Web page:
Kutahya Museum, next to the Ulu Mosque, the building known as Umur-bin Savci Madrasa was opened to visitors in 1965. The madrasa building was built in 1314 by one of the Germiyan Beys, Umur Bin Savci, under the name of Vacidiye Madrasa. The portal of the building, which was built of cut stone, shows the characteristics of Seljuk art. It has nine small rooms with doors opening to the domed middle space. In the showcases of the museum, works belonging to the Paleolithic, Chalcolithic, Old Bronze, Hittite, Phrygian, Hellenistic, Roman, Byzantine, Seljuk and Ottoman periods are exhibited. After its restoration and new exhibition arrangement, it was opened to visitors on March 5, 1999.
Artifacts from the Paleolithic, Chalcolithic, Old Bronze, Hittite, Phrygian, Hellenistic, Roman, Byzantine, Seljuk and Ottoman periods are exhibited in the museum. Especially the Late Chalcolithic Period painted pottery from Burdur Hacilar are important examples of the museum. In addition, various fossils and artifacts belonging to the Old Bronze and Phrygian periods are exhibited in the showcases at the entrance of the museum. Among these works, Phrygian children’s toys, Mother Goddess, Kybele, priests, Satyr and Hecate statues are also noteworthy. In addition, pottery, oil lamps, glass artifacts and surgical instruments from the Hellenistic and Roman periods complete them.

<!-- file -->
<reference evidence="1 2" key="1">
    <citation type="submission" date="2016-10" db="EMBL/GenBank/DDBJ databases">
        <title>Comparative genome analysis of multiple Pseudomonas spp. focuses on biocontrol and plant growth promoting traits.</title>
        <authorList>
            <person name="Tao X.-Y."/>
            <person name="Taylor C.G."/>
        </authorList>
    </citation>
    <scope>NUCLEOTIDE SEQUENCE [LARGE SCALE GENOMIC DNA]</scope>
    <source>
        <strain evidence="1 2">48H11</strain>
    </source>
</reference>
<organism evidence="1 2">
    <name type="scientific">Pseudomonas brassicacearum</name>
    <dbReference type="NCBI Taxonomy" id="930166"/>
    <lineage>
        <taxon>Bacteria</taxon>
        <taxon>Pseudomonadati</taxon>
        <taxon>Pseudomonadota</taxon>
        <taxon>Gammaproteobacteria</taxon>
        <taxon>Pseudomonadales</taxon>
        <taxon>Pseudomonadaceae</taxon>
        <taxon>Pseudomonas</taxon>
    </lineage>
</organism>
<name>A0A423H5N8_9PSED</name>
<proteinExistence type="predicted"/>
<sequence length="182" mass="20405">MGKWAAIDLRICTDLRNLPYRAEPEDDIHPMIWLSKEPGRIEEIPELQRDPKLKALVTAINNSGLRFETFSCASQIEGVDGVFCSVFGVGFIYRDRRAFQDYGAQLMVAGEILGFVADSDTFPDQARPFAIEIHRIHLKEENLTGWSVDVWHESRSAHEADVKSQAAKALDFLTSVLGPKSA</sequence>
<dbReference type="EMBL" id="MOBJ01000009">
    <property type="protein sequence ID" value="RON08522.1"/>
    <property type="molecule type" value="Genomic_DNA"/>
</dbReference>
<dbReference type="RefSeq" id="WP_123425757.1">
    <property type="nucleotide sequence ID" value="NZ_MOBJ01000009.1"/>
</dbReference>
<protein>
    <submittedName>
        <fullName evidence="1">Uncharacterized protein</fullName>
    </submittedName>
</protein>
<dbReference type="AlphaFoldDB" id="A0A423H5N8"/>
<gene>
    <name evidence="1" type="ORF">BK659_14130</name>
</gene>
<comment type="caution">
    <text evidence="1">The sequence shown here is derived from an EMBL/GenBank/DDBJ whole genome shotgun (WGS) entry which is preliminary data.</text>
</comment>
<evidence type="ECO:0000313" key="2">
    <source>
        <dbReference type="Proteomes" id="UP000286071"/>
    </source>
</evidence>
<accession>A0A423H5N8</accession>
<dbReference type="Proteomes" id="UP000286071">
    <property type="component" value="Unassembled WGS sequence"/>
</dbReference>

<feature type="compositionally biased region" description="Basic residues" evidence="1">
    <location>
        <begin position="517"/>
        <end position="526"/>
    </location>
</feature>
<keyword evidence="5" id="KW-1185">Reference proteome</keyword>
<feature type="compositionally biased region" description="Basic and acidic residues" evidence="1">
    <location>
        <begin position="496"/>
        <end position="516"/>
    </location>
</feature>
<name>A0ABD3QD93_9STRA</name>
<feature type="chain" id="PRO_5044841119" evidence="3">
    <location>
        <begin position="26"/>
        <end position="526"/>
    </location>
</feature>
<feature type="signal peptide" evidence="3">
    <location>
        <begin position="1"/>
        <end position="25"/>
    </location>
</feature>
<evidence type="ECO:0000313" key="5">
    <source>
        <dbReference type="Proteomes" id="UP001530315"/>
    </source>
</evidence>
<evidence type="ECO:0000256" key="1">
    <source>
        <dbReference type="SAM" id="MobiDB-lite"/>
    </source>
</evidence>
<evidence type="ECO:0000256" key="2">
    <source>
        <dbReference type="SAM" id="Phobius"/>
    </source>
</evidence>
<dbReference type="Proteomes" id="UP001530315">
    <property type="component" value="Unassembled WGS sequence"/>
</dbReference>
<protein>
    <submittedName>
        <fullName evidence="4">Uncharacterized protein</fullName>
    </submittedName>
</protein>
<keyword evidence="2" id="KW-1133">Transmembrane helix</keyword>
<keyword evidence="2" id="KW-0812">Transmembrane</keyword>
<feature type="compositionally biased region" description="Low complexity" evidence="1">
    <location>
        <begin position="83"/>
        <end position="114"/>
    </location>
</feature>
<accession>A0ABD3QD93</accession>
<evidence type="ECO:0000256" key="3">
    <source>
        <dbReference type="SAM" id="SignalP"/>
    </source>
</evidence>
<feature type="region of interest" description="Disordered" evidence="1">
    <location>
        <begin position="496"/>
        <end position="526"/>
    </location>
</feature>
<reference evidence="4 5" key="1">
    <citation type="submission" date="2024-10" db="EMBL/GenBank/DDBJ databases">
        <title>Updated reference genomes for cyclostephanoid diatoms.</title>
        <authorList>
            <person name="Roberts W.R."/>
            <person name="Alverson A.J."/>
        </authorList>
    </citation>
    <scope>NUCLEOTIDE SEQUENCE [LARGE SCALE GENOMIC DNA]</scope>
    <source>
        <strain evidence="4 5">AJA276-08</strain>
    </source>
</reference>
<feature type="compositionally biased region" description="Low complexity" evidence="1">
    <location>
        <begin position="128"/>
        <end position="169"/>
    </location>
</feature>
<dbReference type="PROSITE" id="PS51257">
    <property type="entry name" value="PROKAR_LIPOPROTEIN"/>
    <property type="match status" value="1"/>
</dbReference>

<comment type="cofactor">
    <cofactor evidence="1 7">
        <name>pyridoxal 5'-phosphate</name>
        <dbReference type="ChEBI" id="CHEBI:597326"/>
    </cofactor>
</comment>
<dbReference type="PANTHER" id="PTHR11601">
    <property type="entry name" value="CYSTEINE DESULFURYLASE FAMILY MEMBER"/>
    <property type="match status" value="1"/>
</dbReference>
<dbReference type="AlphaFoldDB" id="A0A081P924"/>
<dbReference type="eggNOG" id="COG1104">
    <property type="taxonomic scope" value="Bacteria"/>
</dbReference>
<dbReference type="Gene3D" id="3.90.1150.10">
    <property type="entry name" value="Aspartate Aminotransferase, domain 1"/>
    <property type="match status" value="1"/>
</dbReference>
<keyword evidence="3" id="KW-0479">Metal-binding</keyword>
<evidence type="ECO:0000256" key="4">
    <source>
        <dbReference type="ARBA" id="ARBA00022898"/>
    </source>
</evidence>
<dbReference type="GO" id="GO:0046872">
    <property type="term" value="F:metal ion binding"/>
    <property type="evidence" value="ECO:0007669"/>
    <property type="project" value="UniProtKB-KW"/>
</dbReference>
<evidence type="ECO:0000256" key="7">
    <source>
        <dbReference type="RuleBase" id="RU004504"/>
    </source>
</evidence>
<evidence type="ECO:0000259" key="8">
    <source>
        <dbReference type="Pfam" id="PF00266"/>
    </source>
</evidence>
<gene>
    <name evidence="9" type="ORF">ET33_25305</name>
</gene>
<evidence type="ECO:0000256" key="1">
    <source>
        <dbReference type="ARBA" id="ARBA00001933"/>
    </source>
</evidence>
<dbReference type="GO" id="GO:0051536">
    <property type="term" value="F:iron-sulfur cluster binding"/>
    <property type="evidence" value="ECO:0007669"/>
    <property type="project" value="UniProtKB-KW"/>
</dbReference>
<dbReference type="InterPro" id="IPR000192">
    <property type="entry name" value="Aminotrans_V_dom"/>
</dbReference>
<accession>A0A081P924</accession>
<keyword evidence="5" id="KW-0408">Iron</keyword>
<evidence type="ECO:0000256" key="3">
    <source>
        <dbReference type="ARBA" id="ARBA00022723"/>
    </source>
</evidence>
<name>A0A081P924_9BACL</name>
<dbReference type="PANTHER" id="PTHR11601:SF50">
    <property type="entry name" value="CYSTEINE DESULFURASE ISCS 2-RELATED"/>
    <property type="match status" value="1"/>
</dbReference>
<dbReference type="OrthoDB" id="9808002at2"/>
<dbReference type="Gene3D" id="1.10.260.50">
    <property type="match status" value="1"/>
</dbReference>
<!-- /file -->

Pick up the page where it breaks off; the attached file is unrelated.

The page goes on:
The Amazon Sarcophagus, discovered in 1990 at the Aizonai archaeological site, is among the important works of the museum. This sarcophagus, dated to 160 AD, re-enacting the war between the Greeks and the Amazons, is among the rare examples that have survived to the present day. Cubes, bone tools and tiles found in the Seyit Omer Hoyuk salvage excavation; Hittite period finds and Roman period tombstones unearthed by the museum during the Agoren rescue excavation are among the important works in the museum.